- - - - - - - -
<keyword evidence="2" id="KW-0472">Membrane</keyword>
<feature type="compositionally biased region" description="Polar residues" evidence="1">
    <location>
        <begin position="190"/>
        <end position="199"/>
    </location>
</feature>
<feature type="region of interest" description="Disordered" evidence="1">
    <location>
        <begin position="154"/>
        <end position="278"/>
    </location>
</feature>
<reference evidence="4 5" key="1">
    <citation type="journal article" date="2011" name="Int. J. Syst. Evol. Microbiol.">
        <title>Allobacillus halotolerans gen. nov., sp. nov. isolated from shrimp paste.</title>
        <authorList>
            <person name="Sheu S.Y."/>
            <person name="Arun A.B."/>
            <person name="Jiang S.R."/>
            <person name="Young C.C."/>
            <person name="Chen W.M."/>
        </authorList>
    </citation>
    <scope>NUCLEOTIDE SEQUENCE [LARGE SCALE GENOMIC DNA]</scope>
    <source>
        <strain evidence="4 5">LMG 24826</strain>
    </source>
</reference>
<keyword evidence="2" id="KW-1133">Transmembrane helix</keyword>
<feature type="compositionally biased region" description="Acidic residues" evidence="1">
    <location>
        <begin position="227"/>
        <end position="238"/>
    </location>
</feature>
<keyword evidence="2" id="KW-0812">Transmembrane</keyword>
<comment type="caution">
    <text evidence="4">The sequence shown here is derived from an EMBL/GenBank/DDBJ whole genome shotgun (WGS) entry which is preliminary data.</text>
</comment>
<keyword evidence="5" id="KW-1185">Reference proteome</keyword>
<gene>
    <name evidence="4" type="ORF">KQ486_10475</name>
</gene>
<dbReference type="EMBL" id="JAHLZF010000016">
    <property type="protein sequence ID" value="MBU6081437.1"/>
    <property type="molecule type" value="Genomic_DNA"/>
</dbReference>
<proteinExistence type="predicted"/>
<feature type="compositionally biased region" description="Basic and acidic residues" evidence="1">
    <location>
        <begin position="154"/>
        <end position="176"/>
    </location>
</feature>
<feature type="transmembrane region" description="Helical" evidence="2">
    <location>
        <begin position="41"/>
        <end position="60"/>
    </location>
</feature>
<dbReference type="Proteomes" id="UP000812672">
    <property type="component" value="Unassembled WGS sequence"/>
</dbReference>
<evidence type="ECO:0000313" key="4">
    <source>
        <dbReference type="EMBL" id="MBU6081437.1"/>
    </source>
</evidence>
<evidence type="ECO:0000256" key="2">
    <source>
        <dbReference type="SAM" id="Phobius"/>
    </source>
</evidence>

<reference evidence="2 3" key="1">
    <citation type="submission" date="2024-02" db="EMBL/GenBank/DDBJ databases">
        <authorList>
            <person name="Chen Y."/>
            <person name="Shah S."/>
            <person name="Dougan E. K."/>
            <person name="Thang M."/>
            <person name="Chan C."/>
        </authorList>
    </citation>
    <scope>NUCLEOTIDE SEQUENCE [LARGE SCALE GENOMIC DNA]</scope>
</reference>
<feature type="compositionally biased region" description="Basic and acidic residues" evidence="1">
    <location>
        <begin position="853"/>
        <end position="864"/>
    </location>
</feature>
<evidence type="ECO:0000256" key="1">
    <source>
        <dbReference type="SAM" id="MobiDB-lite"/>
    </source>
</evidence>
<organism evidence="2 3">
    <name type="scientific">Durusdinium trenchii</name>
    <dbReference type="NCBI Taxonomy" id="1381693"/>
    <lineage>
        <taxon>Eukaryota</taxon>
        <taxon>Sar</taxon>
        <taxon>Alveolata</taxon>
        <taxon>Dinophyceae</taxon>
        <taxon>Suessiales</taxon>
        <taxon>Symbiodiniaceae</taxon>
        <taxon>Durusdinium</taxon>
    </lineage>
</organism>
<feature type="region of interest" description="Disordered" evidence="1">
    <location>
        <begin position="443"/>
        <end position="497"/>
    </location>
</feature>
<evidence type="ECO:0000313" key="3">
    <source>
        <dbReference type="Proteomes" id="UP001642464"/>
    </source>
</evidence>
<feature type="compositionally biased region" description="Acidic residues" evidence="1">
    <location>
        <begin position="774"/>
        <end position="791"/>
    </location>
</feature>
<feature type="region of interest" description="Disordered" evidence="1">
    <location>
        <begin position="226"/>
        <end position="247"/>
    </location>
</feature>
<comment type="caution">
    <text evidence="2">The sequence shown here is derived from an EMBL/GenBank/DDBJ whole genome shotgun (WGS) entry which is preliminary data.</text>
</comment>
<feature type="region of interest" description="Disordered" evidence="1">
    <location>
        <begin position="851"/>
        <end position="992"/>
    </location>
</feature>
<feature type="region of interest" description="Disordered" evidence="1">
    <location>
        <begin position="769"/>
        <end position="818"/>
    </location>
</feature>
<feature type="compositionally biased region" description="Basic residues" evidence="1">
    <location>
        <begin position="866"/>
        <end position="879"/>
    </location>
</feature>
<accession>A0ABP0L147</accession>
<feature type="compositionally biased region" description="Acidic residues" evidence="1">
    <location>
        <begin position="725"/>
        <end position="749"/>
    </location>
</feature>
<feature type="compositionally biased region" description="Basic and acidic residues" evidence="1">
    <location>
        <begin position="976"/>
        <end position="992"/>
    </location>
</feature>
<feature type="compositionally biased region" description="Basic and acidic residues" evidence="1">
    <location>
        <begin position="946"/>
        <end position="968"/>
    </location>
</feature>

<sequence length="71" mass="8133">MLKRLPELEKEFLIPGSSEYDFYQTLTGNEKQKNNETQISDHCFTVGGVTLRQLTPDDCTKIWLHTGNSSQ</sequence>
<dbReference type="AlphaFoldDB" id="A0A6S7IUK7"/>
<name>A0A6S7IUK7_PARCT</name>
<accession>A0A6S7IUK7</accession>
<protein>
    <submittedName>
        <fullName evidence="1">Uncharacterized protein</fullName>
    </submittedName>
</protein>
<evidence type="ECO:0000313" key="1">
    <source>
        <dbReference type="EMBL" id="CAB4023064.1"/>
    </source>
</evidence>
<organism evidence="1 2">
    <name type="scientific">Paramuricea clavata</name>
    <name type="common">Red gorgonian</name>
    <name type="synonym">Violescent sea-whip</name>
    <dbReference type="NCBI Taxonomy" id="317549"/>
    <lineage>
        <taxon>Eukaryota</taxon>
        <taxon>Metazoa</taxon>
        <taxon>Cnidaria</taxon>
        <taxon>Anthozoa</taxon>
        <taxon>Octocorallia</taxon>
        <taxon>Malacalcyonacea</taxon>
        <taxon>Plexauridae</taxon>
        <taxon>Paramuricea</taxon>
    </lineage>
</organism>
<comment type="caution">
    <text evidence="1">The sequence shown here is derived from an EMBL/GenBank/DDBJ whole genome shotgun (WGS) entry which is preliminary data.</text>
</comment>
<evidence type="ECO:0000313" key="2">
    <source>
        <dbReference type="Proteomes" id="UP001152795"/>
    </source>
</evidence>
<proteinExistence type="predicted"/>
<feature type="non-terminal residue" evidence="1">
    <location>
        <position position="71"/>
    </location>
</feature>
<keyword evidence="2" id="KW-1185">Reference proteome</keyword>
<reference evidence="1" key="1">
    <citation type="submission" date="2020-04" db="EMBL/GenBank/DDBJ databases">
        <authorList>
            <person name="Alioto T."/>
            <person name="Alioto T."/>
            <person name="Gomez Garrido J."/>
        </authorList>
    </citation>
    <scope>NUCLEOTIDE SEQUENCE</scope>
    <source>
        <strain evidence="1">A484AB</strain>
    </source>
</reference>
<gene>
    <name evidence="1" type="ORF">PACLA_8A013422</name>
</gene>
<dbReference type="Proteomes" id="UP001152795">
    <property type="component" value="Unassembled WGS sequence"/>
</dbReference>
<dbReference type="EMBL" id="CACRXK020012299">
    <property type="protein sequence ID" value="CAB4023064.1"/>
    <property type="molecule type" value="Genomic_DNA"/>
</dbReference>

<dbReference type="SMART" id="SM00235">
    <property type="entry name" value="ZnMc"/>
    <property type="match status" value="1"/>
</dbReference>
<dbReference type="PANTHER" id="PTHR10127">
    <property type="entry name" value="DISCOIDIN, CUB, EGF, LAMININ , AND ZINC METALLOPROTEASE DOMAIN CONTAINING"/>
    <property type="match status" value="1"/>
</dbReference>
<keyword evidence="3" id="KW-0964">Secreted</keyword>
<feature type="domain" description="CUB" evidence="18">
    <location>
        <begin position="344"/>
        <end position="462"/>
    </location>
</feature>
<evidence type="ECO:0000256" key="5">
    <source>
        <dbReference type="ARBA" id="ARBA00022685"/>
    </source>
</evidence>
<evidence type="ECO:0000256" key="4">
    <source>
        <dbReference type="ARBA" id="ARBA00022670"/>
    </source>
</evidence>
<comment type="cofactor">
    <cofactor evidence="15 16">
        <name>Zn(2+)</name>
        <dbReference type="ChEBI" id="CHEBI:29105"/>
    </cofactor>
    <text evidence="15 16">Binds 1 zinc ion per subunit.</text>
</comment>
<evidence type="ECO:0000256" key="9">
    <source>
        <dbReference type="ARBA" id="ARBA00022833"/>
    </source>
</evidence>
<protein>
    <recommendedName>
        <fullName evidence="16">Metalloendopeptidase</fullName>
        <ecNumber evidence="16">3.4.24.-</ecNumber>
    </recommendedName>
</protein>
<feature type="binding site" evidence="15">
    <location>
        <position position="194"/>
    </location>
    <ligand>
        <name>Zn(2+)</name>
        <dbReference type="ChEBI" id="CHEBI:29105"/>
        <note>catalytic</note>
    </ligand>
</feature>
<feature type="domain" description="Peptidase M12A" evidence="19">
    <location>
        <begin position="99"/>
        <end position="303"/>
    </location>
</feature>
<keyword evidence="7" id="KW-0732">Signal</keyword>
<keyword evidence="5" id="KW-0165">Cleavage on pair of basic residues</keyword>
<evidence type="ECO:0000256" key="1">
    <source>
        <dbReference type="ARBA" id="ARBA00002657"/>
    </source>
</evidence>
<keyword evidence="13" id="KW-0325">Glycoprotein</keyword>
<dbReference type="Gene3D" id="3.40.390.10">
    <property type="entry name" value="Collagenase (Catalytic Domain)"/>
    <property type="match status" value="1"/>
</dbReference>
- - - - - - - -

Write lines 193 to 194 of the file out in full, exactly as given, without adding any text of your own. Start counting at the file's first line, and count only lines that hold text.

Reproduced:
    <lineage>
        <taxon>Eukaryota</taxon>